John Steven Ltd., 1800 Thames St., (410) 327-5561. Open every day for lunch and dinner. MC, V. No-smoking area: no. Wheelchair access: no.
Charles Doering was getting ready to open a bar on Thames Street some 15 years ago, but he couldn't decide on a name. Then his 5-year-old son suggested they call it John Steven, after his teddy bear. Doering liked the idea, and the rest is Fells Point history.
John Steven Ltd. is one of the area's most popular bars, but it isn't known for its food because it's never served much. Seafood steamed at the bar was about the extent of it until a neighbor of Doering's, Ed Heinz, arrived at the tavern one snowy day. He had made sushi for a party, but his guests had canceled because of the weather. Obviously his sushi wouldn't keep. Could he give it away to Doering's customers?
The sushi was so popular that Heinz suggested they create a sushi bar in one corner of the tavern -- just for a couple of months. Why not? said Doering, and what John Stevens' owner now calls "probably the busiest sushi bar in Baltimore" opened soon after. Heinz, who learned how to make sushi from a cookbook, is still there eight or nine years later -- with several assistants to help him create what are billed as Original Ed's American Sushi Rolls.
Charles Doering wasn't satisfied with serving just sushi and steamed shrimp, mussels and clams, so last summer he expanded and opened a patio dining room in back of the tavern, with black wrought-iron furniture and a roll-down tent covering. The tent can be heated; it was open through the winter as well. "It can be used for all but the coldest and windiest days," he says, "Although last winter was no test because it was so mild."
There's also a small indoor dining room in back of the tavern with a few tables for the overflow from the patio -- but it fills up only after every table is taken outdoors. The room is pleasant in a Fells Point-funky way: The row houses in this neighborhood all have a sense of history, which comes through despite off-beat decorating touches like the Moulin Rouge poster next to a case of African sculptures. With a breeze blowing through the open windows and the little candles on the tables, the dining room is every bit as nice a place to eat as the patio.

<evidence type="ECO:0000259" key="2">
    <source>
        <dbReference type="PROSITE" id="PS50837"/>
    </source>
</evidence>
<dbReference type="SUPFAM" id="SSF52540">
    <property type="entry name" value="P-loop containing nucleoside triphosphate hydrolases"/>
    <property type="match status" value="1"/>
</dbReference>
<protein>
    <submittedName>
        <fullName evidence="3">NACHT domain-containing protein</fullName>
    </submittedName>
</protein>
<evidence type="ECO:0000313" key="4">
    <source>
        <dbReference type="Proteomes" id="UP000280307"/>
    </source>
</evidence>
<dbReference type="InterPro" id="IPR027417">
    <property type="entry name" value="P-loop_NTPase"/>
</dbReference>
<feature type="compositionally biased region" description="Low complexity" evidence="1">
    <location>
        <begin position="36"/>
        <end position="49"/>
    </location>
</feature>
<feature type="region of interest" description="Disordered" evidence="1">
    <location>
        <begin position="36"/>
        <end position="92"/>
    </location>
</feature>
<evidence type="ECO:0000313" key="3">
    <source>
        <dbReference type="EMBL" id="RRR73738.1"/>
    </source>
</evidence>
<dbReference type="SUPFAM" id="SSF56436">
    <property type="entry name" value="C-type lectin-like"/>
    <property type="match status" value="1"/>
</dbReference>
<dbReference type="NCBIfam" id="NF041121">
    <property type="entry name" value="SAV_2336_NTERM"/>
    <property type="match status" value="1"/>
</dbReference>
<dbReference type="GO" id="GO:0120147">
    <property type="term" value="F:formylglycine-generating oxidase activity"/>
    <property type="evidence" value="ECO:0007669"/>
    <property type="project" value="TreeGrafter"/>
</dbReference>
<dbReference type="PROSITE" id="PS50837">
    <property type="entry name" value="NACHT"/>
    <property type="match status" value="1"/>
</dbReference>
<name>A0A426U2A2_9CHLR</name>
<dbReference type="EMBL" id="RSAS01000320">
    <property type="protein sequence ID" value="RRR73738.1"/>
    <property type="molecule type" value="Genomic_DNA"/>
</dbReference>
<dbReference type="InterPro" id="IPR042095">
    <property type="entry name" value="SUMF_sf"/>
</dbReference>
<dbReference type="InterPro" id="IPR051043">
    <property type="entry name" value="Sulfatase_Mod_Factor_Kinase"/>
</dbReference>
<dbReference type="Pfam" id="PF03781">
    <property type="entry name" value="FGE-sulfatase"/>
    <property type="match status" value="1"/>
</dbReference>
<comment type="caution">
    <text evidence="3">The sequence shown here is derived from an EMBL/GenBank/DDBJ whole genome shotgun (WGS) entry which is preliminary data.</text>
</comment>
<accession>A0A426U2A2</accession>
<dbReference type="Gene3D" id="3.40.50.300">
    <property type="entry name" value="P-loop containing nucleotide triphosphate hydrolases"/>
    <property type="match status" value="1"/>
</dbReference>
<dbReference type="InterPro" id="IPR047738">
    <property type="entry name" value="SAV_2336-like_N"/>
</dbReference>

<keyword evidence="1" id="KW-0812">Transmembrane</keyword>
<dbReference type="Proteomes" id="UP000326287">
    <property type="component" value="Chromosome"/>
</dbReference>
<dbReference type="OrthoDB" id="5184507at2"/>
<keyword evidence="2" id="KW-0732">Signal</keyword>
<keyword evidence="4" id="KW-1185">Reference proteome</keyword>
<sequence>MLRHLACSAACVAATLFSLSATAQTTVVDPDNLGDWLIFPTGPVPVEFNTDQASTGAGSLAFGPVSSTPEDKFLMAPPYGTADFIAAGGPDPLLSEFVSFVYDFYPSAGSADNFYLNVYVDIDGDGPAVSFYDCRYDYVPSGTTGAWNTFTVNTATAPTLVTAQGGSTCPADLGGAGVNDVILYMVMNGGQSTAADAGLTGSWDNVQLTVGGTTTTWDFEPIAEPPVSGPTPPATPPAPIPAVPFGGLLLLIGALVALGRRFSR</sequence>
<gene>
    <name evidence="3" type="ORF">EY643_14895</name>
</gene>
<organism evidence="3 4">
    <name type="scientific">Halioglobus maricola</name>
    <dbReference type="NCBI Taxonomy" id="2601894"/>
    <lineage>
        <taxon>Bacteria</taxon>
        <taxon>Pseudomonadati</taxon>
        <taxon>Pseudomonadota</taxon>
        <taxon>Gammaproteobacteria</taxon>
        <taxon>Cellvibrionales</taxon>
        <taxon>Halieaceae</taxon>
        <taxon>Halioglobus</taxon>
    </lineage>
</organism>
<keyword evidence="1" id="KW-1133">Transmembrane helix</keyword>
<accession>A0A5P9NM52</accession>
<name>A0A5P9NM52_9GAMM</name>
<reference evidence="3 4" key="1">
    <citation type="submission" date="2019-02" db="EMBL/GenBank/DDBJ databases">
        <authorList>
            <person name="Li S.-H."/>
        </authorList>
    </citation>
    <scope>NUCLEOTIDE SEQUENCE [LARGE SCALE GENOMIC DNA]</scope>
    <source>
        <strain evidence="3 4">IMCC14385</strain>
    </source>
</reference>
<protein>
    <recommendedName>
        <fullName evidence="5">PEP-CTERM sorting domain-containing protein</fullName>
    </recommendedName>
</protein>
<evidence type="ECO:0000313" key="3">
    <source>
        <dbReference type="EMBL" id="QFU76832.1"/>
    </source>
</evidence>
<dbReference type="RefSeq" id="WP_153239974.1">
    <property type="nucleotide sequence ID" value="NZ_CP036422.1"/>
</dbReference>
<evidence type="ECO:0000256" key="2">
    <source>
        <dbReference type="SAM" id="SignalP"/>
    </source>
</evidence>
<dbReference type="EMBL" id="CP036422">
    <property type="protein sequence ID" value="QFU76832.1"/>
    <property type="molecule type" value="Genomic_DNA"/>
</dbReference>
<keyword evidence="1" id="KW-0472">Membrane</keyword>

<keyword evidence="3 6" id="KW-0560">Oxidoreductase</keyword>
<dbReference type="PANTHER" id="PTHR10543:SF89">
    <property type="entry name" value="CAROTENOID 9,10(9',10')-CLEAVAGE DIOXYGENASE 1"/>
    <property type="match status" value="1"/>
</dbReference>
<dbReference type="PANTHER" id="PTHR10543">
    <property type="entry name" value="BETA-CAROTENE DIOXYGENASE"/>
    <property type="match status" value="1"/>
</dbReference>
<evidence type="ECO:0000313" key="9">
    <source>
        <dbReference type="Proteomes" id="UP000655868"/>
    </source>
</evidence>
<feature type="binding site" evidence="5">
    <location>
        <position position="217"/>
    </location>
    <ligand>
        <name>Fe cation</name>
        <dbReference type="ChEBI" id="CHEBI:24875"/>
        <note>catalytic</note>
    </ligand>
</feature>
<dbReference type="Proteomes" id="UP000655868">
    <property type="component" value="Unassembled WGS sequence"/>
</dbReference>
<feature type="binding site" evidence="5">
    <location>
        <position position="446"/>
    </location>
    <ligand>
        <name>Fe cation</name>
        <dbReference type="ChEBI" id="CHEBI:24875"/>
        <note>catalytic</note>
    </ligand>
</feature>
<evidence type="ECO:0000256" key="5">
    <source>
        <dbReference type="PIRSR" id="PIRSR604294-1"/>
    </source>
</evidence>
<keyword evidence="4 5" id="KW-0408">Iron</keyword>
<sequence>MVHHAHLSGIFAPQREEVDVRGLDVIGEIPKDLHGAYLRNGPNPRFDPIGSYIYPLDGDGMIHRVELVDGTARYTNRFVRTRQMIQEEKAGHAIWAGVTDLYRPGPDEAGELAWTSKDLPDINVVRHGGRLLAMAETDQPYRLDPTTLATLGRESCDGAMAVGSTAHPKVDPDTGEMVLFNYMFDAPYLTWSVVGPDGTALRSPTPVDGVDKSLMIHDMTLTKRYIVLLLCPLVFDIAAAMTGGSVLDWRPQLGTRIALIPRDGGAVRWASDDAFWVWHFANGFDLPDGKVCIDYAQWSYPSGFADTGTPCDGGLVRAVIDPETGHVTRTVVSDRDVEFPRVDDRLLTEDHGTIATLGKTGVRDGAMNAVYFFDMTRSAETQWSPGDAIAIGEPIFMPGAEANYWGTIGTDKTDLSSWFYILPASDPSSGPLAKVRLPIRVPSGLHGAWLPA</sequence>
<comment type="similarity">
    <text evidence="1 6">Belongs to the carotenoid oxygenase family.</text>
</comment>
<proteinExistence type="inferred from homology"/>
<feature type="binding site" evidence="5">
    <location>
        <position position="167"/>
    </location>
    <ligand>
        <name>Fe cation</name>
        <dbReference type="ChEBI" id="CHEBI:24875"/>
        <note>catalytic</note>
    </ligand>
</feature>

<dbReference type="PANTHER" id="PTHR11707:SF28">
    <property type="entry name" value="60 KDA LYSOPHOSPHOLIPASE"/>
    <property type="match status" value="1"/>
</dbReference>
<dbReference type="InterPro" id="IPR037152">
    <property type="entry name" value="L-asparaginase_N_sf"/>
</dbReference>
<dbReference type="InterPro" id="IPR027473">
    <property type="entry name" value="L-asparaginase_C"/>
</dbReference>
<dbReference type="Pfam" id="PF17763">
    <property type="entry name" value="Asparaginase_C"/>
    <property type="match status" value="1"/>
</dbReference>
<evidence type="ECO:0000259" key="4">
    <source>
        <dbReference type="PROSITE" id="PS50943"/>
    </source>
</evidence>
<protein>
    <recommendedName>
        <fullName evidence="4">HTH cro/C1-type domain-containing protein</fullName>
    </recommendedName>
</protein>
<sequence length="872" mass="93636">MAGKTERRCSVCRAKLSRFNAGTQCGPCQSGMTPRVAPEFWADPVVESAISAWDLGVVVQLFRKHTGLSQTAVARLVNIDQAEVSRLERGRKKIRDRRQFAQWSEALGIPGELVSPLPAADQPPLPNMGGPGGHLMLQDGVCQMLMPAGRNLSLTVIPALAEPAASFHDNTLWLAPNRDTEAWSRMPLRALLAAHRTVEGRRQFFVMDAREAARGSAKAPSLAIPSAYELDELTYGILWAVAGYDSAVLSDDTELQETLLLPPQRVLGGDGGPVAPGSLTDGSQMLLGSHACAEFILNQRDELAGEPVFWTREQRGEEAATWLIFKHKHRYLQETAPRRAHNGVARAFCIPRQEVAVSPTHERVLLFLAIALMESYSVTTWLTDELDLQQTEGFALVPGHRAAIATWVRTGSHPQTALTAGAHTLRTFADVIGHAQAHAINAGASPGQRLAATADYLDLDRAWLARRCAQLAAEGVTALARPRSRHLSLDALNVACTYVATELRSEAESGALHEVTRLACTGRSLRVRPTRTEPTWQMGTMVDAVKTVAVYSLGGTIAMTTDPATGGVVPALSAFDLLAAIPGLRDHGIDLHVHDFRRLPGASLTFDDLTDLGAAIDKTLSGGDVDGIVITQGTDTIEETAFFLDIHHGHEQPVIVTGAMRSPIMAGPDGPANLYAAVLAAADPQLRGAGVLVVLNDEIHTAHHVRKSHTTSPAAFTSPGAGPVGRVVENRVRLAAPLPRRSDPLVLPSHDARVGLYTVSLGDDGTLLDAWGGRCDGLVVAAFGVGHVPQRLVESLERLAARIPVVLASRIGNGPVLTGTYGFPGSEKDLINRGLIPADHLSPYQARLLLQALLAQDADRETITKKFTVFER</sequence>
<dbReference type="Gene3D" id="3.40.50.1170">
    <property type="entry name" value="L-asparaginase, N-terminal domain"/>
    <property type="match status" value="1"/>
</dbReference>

Indoors or out, you can get sushi and steamed seafood like the eight jumbo shrimp ( 1/2 pound for $8.50) we had. They're cooked perfectly -- huge, still firm, spicy and too hot to peel immediately.
There's a hamburger, of course -- the Shakespeare burger for $5.25. ("As You Like It." Get it?) You choose the kind of cheese you want on the good, thick burger. It comes with slender, hand-cut french fries.
Doering was planning to introduce a number of salads this summer, such as seafood and mango salad and a "blackened bit" salad with pieces of Cajun-style fish on greens. Even something as simple as the garden salad ($3) is a bit beyond the ordinary. Arranged prettily on a bed of romaine are chopped red and yellow pepper, mushrooms, cherry tomatoes, red onions, cucumber, grated carrot and sprouts. All dressings are house-made except for the honey mustard; we had a full-bodied vinaigrette with ours.
Then there are dishes like baked brie with pine nuts ($6.75) that are billed as appetizers but are really a light meal -- or a first course for several people. The wedge of warm, softly melting cheese is huge, surrounded by semicircles of apple and pear slices, plus blueberries and grapes.
At dinnertime, this is basically a seafood restaurant, with a limited ongoing menu and a number of specials each day. A mixed grill of tuna, mahi mahi and salmon ($13.95) offered the perfect amount of each fish -- not too much -- beautifully fresh and nicely charred. Alas, they had simply been grilled too long. A special that night was two plump soft shell crabs ($13.95) with just a smidgen of a light, crisp batter. They couldn't have been better.
Dinners came with tiny red-skinned potatoes and the vegetable of the day. By the time we got our dinners, the promised fresh asparagus had turned into indifferently sauteed green beans.
Desserts are created in the tavern's kitchen. That evening there were two choices; we tried them both. A sticky-rich, appealing pecan pie would have been even better if it had been served warm rather than ice cold. An old-fashioned peach and blueberry cobbler on a thick, short crust didn't have the same pizazz and would have been better warm, too.
The food that comes out of John Steven Ltd.'s kitchen is interesting and well-conceived; but it needs a little more quality control. Maryland crab soup ($2.95) had nice lumps of crab but was overseasoned. The cocktail sauce with the shrimp contained so much horseradish it made us weep. And the otherwise excellent french fries were grievously oversalted.
Next: Bombay Peacock Grill